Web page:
Business, Campbell Soup, CEO Network, community development, corporate governance, CSR, CSR reporting, CSRwire, Dave Stangis, denise morrison, employee engagement, Environment, ESG, Social Media, Stakeholder Engagement, Supply chain management, Sustainability, sustainability, Work culture
The soon-to-be-released report will mark Campbell Soup’s fourth CSR Report. This report comes amidst a CEO change – Denise Morrison took on the chief job at Campbell Soup last year joining a small group of women CEOs in the Fortune 500 – and a period of what Director of Diversity & Inclusion Kevin Carter calls a time of “deep introspection” for the company.
Carter’s note is well taken. With the economy sputtering and flailing, reports continue to suggest that consumer confidence and trust remain low. For a food manufacturer then, this means not only staying ahead of the curve of quickly changing taste preferences but also understanding its unique role in encouraging nutrition across an increasingly complex and fragmented consumer base.
And amid a tepid economy, where does the true value of CSR and sustainability reporting lie? Can these reports and the effort required to produce them extend beyond an exercise in sharing key metrics, the year’s highlights – and a few, incredibly sparse media mentions – to true learning experiences for companies to better their processes and make gains that help them and their communities become more sustainable?
The True Value of CSR Reporting
For VP of Public Affairs and Corporate Responsibility, Dave Stangis – his third report since taking the job at Campbell Soup – the true value of Campbell Soup’s reporting goes far beyond setting the right goals and reporting on the progress.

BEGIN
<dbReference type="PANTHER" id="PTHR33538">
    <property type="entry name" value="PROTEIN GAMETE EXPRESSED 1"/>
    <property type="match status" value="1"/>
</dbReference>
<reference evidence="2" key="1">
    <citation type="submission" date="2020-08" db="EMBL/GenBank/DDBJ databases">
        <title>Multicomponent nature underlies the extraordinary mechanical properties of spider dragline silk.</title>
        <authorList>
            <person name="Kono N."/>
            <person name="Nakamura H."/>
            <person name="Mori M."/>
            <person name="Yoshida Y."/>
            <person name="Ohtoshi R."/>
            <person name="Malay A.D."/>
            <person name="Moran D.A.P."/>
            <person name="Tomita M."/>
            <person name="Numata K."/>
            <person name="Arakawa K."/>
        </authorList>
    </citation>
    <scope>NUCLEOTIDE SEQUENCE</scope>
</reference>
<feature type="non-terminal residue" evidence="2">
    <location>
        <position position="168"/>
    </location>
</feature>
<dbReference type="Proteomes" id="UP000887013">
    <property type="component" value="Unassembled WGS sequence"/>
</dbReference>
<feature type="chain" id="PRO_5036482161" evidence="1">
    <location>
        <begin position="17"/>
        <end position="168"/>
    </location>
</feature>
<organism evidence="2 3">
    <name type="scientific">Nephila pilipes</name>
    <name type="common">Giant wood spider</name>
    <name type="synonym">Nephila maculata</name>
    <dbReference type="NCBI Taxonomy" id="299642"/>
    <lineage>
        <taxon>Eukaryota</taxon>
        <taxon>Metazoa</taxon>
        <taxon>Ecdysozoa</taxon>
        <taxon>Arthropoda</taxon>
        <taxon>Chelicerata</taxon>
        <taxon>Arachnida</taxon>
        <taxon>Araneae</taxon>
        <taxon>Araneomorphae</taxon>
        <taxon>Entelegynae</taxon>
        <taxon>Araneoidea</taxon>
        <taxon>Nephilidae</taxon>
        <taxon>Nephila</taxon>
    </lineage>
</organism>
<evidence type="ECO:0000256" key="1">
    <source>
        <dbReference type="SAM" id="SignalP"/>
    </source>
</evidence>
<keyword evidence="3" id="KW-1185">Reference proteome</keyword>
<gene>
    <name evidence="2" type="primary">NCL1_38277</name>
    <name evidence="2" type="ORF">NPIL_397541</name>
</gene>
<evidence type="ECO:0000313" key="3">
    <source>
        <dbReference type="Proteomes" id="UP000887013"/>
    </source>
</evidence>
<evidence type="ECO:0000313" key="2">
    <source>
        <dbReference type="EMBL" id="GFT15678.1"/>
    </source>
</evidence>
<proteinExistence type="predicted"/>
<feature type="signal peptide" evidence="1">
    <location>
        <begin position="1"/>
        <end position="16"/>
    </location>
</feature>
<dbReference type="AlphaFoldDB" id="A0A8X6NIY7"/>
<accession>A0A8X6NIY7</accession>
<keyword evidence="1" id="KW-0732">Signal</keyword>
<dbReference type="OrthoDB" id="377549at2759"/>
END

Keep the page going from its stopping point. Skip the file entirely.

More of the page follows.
“The true potential of CSR reporting* is that while companies go through this chronological reporting effort once a year, the organization and business units are executing their strategies and working on metrics year-round. The process of reporting creates an opportunity to build a Campbell Soup Britannica or World Book to work off of and use as a record of the company’s progress,” he said in a recent interview.
“All year-long, we are collecting examples, building the narrative, monitoring our progress and continually evolving materiality assessments,” he continued. Often, great examples of progress emerge that would otherwise never rise to the spotlight in a multinational company.
“As you dig in, you find cross-functional teams working together on strategy, benchmarking, indicators, etc. There are, of course, always things to improve on but the stories and ideas that emerge from this heels dug in reporting exercise are incredibly useful in moving our company forward,” he said.
Connecting the Dots: Recognizing the True CSR Heroes
In recent weeks, CSRwire readers read from a number of top executives at Campbell Soup on their stories and contribution to the 2012 CSR report. Trish Zecca discussed the fine balance between nutrition and taste while Amanda Bauman discussed how the company is tackling hunger and obesity in its communities and Dr. Daniel Sonke gave us an in-depth account of the relationship between agriculture practices and corporate sustainability. Finally, D&I Director Kevin Carter offered his insights on how the company is prioritizing intercultural teams, moving diversity beyond compliance, and tentatively dipping its toes in social media.
For Stangis, these are the true heroes.
“These are the people who are behind the images and stories in the report. They are invested in the business and their work and there is a discernible amount of pride and work ethic that goes along with that,” he said.
“For our CSR Communications Manager Niki Kelley – creating this report is her life for six months and I’ve told her, she’s the one who knows more about the entire company than anyone else in the company.”
5 Questions for Campbell Soup’s VP for CSR
What is Stangis most proud of in the latest CSR report? “It’s the nuances that a lay reader won’t realize but that are critical to the progress we are making,” he said. To explain further, we decided to play five questions:
1. Whose Interested: